‘If the audience is only wondering how a deaf musician can play percussion, then Evelyn has failed as a musician,’ it says. ‘For this reason, Evelyn’s deafness is not mentioned in any of the information supplied by Evelyn’s office to the press or concert promoters.’ In her own words, the essay is designed to ‘set the record straight and allow people to enjoy the experience of being entertained by one of the world’s great musicians, rather than by a freak of nature.’
Because the essay is written in the third person, there is a strange sense of chippiness, of defensiveness.
‘To summarise,’ it says. ‘Evelyn’s hearing is something that bothers other people far more than it bother’s her. Evelyn doesn’t know very much about deafness, what’s more she isn’t particularly interested.’
Because I am writing this article for the health section, I am duty bound to enquire about her deafness, when we meet. And to be frank, I am just as curious as the next person as to what it might be like to be a deaf musician. I may anger her, I decide, but I will have to take that risk.
We meet in a pub, in Kensington. Evelyn is accompanied by her technician and her publicist. She has lustrous dark hair and bright, bright brown eyes. She is brightly dressed, too, in orange jeans, orange snakeskin high heels and a pale blue diamante studded jacket, which puts me in mind of Suzi Quatro. As we sit down to speak, I notice that there is nothing noticeably unusual about the way we are communicating. I am not speaking loudly, there is not an interpreter. She doesn’t have any speech impediment. WE are having a perfectly normal conversation. Later, she explains that she has been lip-reading, that she wouldn’t have been able to have the conversation if she couldn’t see my face and body language. And far from being chippy, she is extremely jolly. I ask her how she got to be such a high achiever. She laughs.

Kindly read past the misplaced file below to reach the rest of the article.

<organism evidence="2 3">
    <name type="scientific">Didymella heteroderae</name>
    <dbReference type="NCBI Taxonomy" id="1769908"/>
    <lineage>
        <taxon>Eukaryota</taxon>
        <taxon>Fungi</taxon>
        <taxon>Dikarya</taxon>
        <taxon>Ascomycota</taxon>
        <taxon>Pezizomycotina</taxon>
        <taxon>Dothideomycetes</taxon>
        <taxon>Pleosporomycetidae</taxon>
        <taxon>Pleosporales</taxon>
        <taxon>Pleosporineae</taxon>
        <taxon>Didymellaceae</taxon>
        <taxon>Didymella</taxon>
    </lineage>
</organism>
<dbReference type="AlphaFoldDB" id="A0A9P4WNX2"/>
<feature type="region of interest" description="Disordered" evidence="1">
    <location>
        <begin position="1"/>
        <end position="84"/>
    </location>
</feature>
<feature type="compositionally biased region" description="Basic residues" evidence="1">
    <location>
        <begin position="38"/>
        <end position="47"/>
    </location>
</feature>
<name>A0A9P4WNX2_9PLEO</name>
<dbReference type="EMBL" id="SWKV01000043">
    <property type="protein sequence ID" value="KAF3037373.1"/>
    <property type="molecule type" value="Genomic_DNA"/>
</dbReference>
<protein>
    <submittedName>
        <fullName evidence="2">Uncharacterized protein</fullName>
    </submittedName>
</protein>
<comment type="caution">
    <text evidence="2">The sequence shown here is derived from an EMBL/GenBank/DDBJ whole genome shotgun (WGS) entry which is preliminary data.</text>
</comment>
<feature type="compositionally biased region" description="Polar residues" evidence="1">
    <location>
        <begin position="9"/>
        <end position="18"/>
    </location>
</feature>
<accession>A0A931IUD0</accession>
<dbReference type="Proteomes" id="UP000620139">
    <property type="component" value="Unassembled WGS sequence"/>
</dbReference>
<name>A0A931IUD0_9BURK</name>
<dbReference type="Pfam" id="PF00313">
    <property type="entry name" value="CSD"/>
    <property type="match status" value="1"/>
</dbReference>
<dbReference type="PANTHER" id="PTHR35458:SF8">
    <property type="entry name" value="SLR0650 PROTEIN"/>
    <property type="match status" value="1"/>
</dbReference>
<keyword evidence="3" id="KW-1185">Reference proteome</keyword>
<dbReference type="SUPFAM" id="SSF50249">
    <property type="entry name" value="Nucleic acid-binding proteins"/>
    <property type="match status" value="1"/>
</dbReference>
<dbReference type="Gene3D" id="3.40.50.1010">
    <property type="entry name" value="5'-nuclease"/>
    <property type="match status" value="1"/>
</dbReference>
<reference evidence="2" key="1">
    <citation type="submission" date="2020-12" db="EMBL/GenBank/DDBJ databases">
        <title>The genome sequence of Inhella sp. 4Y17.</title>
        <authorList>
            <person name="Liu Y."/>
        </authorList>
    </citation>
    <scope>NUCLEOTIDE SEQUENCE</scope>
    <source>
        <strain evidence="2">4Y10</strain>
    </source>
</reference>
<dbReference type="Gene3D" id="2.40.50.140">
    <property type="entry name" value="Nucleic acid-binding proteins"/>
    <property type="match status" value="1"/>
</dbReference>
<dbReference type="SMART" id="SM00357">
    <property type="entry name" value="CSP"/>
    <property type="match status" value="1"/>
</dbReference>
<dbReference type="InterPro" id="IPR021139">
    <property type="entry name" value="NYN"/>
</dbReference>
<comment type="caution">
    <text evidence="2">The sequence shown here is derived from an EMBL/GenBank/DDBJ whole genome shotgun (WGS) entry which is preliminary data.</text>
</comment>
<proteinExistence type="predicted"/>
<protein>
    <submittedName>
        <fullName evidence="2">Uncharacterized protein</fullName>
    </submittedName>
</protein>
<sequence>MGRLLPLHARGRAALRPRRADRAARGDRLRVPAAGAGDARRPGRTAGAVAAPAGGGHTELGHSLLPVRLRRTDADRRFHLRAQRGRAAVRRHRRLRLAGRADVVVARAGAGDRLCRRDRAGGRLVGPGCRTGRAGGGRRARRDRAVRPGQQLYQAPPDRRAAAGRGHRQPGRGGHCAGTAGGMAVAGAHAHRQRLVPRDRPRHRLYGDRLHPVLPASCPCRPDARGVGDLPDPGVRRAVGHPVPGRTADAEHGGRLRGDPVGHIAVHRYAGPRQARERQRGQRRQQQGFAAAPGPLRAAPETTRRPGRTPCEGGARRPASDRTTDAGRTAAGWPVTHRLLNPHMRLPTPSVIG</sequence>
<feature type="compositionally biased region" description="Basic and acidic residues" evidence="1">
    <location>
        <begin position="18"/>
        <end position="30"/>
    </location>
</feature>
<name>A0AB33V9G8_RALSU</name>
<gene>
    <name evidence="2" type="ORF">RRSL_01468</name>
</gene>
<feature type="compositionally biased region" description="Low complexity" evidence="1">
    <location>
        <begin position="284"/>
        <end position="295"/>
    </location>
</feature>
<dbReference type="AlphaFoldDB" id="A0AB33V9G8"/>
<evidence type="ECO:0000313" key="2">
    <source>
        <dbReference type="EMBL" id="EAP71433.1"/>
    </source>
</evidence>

‘I’ve always known exactly what I wanted to do,’ she says. ‘I think it helps to be especially passionate about what you are doing.’ She tells me that she has just been watching the athletes training for the Paralympics and admires them for rising to the challenge. It requires a kind of passion that borders on obsession, she says. You have to be a little bit obsessive to pursue a musical career, particularly if you do what Evelyn has done and create a precedent. Is she obsessive? She laughs.